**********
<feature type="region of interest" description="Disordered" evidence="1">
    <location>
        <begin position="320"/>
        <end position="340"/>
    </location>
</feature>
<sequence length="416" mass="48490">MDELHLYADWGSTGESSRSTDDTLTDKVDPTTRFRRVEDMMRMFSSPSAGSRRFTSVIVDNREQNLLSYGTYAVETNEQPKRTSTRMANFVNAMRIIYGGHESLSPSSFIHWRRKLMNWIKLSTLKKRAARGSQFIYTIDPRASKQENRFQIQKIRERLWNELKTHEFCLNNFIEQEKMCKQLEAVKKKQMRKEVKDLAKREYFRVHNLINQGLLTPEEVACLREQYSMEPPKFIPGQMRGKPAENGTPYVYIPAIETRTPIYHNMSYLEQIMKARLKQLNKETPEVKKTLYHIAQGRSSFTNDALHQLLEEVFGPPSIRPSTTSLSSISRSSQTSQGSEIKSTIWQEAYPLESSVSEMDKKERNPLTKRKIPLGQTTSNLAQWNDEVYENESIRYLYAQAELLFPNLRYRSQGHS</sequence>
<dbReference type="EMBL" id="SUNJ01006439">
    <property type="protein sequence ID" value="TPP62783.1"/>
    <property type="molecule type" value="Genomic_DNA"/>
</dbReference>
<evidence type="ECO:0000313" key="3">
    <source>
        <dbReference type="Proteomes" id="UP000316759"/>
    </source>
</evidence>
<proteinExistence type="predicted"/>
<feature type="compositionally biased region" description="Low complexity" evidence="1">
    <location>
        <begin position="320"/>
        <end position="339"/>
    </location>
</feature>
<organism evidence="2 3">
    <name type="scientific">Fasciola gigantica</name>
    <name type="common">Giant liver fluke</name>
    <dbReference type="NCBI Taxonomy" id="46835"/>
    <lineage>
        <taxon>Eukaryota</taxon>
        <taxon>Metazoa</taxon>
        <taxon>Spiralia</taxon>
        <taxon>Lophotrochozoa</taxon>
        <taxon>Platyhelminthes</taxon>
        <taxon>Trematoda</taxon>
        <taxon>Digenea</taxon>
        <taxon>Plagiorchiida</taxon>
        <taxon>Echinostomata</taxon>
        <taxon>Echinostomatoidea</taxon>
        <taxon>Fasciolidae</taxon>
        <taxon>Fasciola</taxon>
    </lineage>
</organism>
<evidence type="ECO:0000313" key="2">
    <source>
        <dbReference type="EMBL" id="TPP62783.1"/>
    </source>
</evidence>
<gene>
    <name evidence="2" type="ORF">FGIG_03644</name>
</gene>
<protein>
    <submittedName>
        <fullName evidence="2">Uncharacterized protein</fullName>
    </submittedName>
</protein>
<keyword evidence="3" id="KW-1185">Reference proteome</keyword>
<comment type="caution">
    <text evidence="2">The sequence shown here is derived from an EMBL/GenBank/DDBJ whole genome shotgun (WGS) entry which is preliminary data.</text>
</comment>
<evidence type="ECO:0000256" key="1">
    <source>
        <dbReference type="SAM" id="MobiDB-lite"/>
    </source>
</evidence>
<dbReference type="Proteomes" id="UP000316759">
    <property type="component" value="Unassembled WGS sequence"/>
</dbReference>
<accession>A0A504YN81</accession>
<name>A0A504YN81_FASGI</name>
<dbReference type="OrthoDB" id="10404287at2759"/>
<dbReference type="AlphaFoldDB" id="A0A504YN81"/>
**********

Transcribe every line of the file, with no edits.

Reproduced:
<feature type="region of interest" description="Disordered" evidence="1">
    <location>
        <begin position="320"/>
        <end position="340"/>
    </location>
</feature>
<sequence length="416" mass="48490">MDELHLYADWGSTGESSRSTDDTLTDKVDPTTRFRRVEDMMRMFSSPSAGSRRFTSVIVDNREQNLLSYGTYAVETNEQPKRTSTRMANFVNAMRIIYGGHESLSPSSFIHWRRKLMNWIKLSTLKKRAARGSQFIYTIDPRASKQENRFQIQKIRERLWNELKTHEFCLNNFIEQEKMCKQLEAVKKKQMRKEVKDLAKREYFRVHNLINQGLLTPEEVACLREQYSMEPPKFIPGQMRGKPAENGTPYVYIPAIETRTPIYHNMSYLEQIMKARLKQLNKETPEVKKTLYHIAQGRSSFTNDALHQLLEEVFGPPSIRPSTTSLSSISRSSQTSQGSEIKSTIWQEAYPLESSVSEMDKKERNPLTKRKIPLGQTTSNLAQWNDEVYENESIRYLYAQAELLFPNLRYRSQGHS</sequence>
<dbReference type="EMBL" id="SUNJ01006439">
    <property type="protein sequence ID" value="TPP62783.1"/>
    <property type="molecule type" value="Genomic_DNA"/>
</dbReference>
<evidence type="ECO:0000313" key="3">
    <source>
        <dbReference type="Proteomes" id="UP000316759"/>
    </source>
</evidence>
<proteinExistence type="predicted"/>
<feature type="compositionally biased region" description="Low complexity" evidence="1">
    <location>
        <begin position="320"/>
        <end position="339"/>
    </location>
</feature>
<organism evidence="2 3">
    <name type="scientific">Fasciola gigantica</name>
    <name type="common">Giant liver fluke</name>
    <dbReference type="NCBI Taxonomy" id="46835"/>
    <lineage>
        <taxon>Eukaryota</taxon>
        <taxon>Metazoa</taxon>
        <taxon>Spiralia</taxon>
        <taxon>Lophotrochozoa</taxon>
        <taxon>Platyhelminthes</taxon>
        <taxon>Trematoda</taxon>
        <taxon>Digenea</taxon>
        <taxon>Plagiorchiida</taxon>
        <taxon>Echinostomata</taxon>
        <taxon>Echinostomatoidea</taxon>
        <taxon>Fasciolidae</taxon>
        <taxon>Fasciola</taxon>
    </lineage>
</organism>
<evidence type="ECO:0000313" key="2">
    <source>
        <dbReference type="EMBL" id="TPP62783.1"/>
    </source>
</evidence>
<gene>
    <name evidence="2" type="ORF">FGIG_03644</name>
</gene>
<protein>
    <submittedName>
        <fullName evidence="2">Uncharacterized protein</fullName>
    </submittedName>
</protein>
<keyword evidence="3" id="KW-1185">Reference proteome</keyword>
<comment type="caution">
    <text evidence="2">The sequence shown here is derived from an EMBL/GenBank/DDBJ whole genome shotgun (WGS) entry which is preliminary data.</text>
</comment>
<evidence type="ECO:0000256" key="1">
    <source>
        <dbReference type="SAM" id="MobiDB-lite"/>
    </source>
</evidence>
<dbReference type="Proteomes" id="UP000316759">
    <property type="component" value="Unassembled WGS sequence"/>
</dbReference>
<accession>A0A504YN81</accession>
<name>A0A504YN81_FASGI</name>
<dbReference type="OrthoDB" id="10404287at2759"/>
<dbReference type="AlphaFoldDB" id="A0A504YN81"/>